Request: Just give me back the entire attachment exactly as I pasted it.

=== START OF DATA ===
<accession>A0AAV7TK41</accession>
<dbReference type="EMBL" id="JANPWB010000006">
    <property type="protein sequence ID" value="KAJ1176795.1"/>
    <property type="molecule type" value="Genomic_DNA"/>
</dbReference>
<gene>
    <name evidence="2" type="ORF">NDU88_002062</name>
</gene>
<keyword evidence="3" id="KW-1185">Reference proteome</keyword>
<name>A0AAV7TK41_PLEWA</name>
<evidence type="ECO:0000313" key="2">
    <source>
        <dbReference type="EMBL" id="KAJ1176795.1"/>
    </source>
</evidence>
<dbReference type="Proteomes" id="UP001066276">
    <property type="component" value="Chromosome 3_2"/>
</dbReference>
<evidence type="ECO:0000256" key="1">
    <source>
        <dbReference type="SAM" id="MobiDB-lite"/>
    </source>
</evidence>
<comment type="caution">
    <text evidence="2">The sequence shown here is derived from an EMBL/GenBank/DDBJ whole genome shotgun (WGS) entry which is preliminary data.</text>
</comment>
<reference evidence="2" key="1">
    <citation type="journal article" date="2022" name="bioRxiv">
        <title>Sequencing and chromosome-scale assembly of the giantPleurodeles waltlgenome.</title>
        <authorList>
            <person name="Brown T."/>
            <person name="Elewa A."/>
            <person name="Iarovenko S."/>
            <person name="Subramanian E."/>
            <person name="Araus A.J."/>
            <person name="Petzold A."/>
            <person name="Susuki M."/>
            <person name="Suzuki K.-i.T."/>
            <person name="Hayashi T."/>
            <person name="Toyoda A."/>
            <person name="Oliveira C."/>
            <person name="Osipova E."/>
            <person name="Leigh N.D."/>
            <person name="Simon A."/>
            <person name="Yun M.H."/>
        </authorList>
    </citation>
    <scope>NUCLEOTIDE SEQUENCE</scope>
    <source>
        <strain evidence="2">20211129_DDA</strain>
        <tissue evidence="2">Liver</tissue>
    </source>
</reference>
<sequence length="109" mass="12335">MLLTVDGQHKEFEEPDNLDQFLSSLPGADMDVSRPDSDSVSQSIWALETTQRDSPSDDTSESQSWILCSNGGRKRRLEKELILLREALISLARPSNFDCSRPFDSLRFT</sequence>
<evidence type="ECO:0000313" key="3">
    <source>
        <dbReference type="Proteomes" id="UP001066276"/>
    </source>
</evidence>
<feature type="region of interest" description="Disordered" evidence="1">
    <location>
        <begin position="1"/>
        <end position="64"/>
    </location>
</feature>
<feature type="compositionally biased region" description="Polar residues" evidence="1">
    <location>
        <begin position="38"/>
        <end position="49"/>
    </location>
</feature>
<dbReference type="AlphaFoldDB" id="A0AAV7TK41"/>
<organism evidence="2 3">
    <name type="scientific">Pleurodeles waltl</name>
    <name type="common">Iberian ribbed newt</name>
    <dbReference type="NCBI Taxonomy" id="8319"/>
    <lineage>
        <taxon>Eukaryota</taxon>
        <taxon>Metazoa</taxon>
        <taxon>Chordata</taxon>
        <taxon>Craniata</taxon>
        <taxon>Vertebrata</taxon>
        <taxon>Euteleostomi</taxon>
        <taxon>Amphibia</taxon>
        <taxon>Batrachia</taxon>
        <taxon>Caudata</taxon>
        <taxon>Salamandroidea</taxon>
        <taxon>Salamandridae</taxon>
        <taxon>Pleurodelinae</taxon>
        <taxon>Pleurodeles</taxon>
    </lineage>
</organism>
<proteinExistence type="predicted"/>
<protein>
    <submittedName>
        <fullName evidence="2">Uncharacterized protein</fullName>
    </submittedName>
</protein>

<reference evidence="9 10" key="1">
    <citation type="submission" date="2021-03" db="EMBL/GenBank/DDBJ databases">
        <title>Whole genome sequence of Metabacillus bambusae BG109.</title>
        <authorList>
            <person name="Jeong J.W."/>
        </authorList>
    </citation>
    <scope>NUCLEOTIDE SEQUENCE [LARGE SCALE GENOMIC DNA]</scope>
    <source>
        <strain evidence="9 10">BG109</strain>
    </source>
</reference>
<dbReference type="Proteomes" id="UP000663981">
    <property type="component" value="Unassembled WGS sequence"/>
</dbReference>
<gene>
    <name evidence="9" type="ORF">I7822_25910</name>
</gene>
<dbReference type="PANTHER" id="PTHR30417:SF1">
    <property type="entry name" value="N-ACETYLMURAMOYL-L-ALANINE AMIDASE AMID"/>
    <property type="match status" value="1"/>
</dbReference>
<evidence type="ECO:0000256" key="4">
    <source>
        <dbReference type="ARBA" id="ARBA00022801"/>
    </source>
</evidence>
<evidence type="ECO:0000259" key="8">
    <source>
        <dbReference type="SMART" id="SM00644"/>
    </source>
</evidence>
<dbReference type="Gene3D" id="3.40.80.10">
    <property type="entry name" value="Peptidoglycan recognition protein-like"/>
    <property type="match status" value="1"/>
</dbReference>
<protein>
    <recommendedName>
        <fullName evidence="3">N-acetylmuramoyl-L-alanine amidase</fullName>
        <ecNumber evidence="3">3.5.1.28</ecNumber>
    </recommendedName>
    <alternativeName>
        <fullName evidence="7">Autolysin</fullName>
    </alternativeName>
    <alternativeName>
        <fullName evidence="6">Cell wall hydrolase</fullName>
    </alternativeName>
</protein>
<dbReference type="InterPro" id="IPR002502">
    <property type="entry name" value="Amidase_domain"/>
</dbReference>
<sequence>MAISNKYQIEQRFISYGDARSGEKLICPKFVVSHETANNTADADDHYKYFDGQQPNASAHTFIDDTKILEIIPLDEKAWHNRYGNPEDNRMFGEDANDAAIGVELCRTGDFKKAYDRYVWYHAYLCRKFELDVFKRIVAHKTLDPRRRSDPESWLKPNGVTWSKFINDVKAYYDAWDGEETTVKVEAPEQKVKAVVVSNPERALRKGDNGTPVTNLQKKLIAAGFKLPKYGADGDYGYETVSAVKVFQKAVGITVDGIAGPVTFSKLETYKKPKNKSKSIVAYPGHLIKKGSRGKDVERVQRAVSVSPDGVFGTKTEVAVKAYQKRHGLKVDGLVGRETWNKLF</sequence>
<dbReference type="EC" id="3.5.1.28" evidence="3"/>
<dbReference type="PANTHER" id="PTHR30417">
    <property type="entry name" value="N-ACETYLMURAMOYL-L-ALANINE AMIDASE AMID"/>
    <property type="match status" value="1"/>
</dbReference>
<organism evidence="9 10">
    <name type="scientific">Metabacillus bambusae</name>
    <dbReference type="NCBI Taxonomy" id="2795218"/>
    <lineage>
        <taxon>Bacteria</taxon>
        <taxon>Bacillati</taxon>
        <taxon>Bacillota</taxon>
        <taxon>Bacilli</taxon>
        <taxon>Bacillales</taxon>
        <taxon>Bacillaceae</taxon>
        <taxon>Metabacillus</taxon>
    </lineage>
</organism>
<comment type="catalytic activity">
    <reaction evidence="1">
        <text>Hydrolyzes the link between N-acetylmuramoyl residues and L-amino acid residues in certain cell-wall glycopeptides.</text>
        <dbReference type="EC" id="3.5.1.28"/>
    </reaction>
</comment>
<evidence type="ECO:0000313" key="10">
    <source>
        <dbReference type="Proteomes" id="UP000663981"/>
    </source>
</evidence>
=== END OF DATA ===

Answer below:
<accession>A0AAV7TK41</accession>
<dbReference type="EMBL" id="JANPWB010000006">
    <property type="protein sequence ID" value="KAJ1176795.1"/>
    <property type="molecule type" value="Genomic_DNA"/>
</dbReference>
<gene>
    <name evidence="2" type="ORF">NDU88_002062</name>
</gene>
<keyword evidence="3" id="KW-1185">Reference proteome</keyword>
<name>A0AAV7TK41_PLEWA</name>
<evidence type="ECO:0000313" key="2">
    <source>
        <dbReference type="EMBL" id="KAJ1176795.1"/>
    </source>
</evidence>
<dbReference type="Proteomes" id="UP001066276">
    <property type="component" value="Chromosome 3_2"/>
</dbReference>
<evidence type="ECO:0000256" key="1">
    <source>
        <dbReference type="SAM" id="MobiDB-lite"/>
    </source>
</evidence>
<comment type="caution">
    <text evidence="2">The sequence shown here is derived from an EMBL/GenBank/DDBJ whole genome shotgun (WGS) entry which is preliminary data.</text>
</comment>
<reference evidence="2" key="1">
    <citation type="journal article" date="2022" name="bioRxiv">
        <title>Sequencing and chromosome-scale assembly of the giantPleurodeles waltlgenome.</title>
        <authorList>
            <person name="Brown T."/>
            <person name="Elewa A."/>
            <person name="Iarovenko S."/>
            <person name="Subramanian E."/>
            <person name="Araus A.J."/>
            <person name="Petzold A."/>
            <person name="Susuki M."/>
            <person name="Suzuki K.-i.T."/>
            <person name="Hayashi T."/>
            <person name="Toyoda A."/>
            <person name="Oliveira C."/>
            <person name="Osipova E."/>
            <person name="Leigh N.D."/>
            <person name="Simon A."/>
            <person name="Yun M.H."/>
        </authorList>
    </citation>
    <scope>NUCLEOTIDE SEQUENCE</scope>
    <source>
        <strain evidence="2">20211129_DDA</strain>
        <tissue evidence="2">Liver</tissue>
    </source>
</reference>
<sequence length="109" mass="12335">MLLTVDGQHKEFEEPDNLDQFLSSLPGADMDVSRPDSDSVSQSIWALETTQRDSPSDDTSESQSWILCSNGGRKRRLEKELILLREALISLARPSNFDCSRPFDSLRFT</sequence>
<evidence type="ECO:0000313" key="3">
    <source>
        <dbReference type="Proteomes" id="UP001066276"/>
    </source>
</evidence>
<feature type="region of interest" description="Disordered" evidence="1">
    <location>
        <begin position="1"/>
        <end position="64"/>
    </location>
</feature>
<feature type="compositionally biased region" description="Polar residues" evidence="1">
    <location>
        <begin position="38"/>
        <end position="49"/>
    </location>
</feature>
<dbReference type="AlphaFoldDB" id="A0AAV7TK41"/>
<organism evidence="2 3">
    <name type="scientific">Pleurodeles waltl</name>
    <name type="common">Iberian ribbed newt</name>
    <dbReference type="NCBI Taxonomy" id="8319"/>
    <lineage>
        <taxon>Eukaryota</taxon>
        <taxon>Metazoa</taxon>
        <taxon>Chordata</taxon>
        <taxon>Craniata</taxon>
        <taxon>Vertebrata</taxon>
        <taxon>Euteleostomi</taxon>
        <taxon>Amphibia</taxon>
        <taxon>Batrachia</taxon>
        <taxon>Caudata</taxon>
        <taxon>Salamandroidea</taxon>
        <taxon>Salamandridae</taxon>
        <taxon>Pleurodelinae</taxon>
        <taxon>Pleurodeles</taxon>
    </lineage>
</organism>
<proteinExistence type="predicted"/>
<protein>
    <submittedName>
        <fullName evidence="2">Uncharacterized protein</fullName>
    </submittedName>
</protein>

<reference evidence="9 10" key="1">
    <citation type="submission" date="2021-03" db="EMBL/GenBank/DDBJ databases">
        <title>Whole genome sequence of Metabacillus bambusae BG109.</title>
        <authorList>
            <person name="Jeong J.W."/>
        </authorList>
    </citation>
    <scope>NUCLEOTIDE SEQUENCE [LARGE SCALE GENOMIC DNA]</scope>
    <source>
        <strain evidence="9 10">BG109</strain>
    </source>
</reference>
<dbReference type="Proteomes" id="UP000663981">
    <property type="component" value="Unassembled WGS sequence"/>
</dbReference>
<gene>
    <name evidence="9" type="ORF">I7822_25910</name>
</gene>
<dbReference type="PANTHER" id="PTHR30417:SF1">
    <property type="entry name" value="N-ACETYLMURAMOYL-L-ALANINE AMIDASE AMID"/>
    <property type="match status" value="1"/>
</dbReference>
<evidence type="ECO:0000256" key="4">
    <source>
        <dbReference type="ARBA" id="ARBA00022801"/>
    </source>
</evidence>
<evidence type="ECO:0000259" key="8">
    <source>
        <dbReference type="SMART" id="SM00644"/>
    </source>
</evidence>
<dbReference type="Gene3D" id="3.40.80.10">
    <property type="entry name" value="Peptidoglycan recognition protein-like"/>
    <property type="match status" value="1"/>
</dbReference>
<protein>
    <recommendedName>
        <fullName evidence="3">N-acetylmuramoyl-L-alanine amidase</fullName>
        <ecNumber evidence="3">3.5.1.28</ecNumber>
    </recommendedName>
    <alternativeName>
        <fullName evidence="7">Autolysin</fullName>
    </alternativeName>
    <alternativeName>
        <fullName evidence="6">Cell wall hydrolase</fullName>
    </alternativeName>
</protein>
<dbReference type="InterPro" id="IPR002502">
    <property type="entry name" value="Amidase_domain"/>
</dbReference>
<sequence>MAISNKYQIEQRFISYGDARSGEKLICPKFVVSHETANNTADADDHYKYFDGQQPNASAHTFIDDTKILEIIPLDEKAWHNRYGNPEDNRMFGEDANDAAIGVELCRTGDFKKAYDRYVWYHAYLCRKFELDVFKRIVAHKTLDPRRRSDPESWLKPNGVTWSKFINDVKAYYDAWDGEETTVKVEAPEQKVKAVVVSNPERALRKGDNGTPVTNLQKKLIAAGFKLPKYGADGDYGYETVSAVKVFQKAVGITVDGIAGPVTFSKLETYKKPKNKSKSIVAYPGHLIKKGSRGKDVERVQRAVSVSPDGVFGTKTEVAVKAYQKRHGLKVDGLVGRETWNKLF</sequence>
<dbReference type="EC" id="3.5.1.28" evidence="3"/>
<dbReference type="PANTHER" id="PTHR30417">
    <property type="entry name" value="N-ACETYLMURAMOYL-L-ALANINE AMIDASE AMID"/>
    <property type="match status" value="1"/>
</dbReference>
<organism evidence="9 10">
    <name type="scientific">Metabacillus bambusae</name>
    <dbReference type="NCBI Taxonomy" id="2795218"/>
    <lineage>
        <taxon>Bacteria</taxon>
        <taxon>Bacillati</taxon>
        <taxon>Bacillota</taxon>
        <taxon>Bacilli</taxon>
        <taxon>Bacillales</taxon>
        <taxon>Bacillaceae</taxon>
        <taxon>Metabacillus</taxon>
    </lineage>
</organism>
<comment type="catalytic activity">
    <reaction evidence="1">
        <text>Hydrolyzes the link between N-acetylmuramoyl residues and L-amino acid residues in certain cell-wall glycopeptides.</text>
        <dbReference type="EC" id="3.5.1.28"/>
    </reaction>
</comment>
<evidence type="ECO:0000313" key="10">
    <source>
        <dbReference type="Proteomes" id="UP000663981"/>
    </source>
</evidence>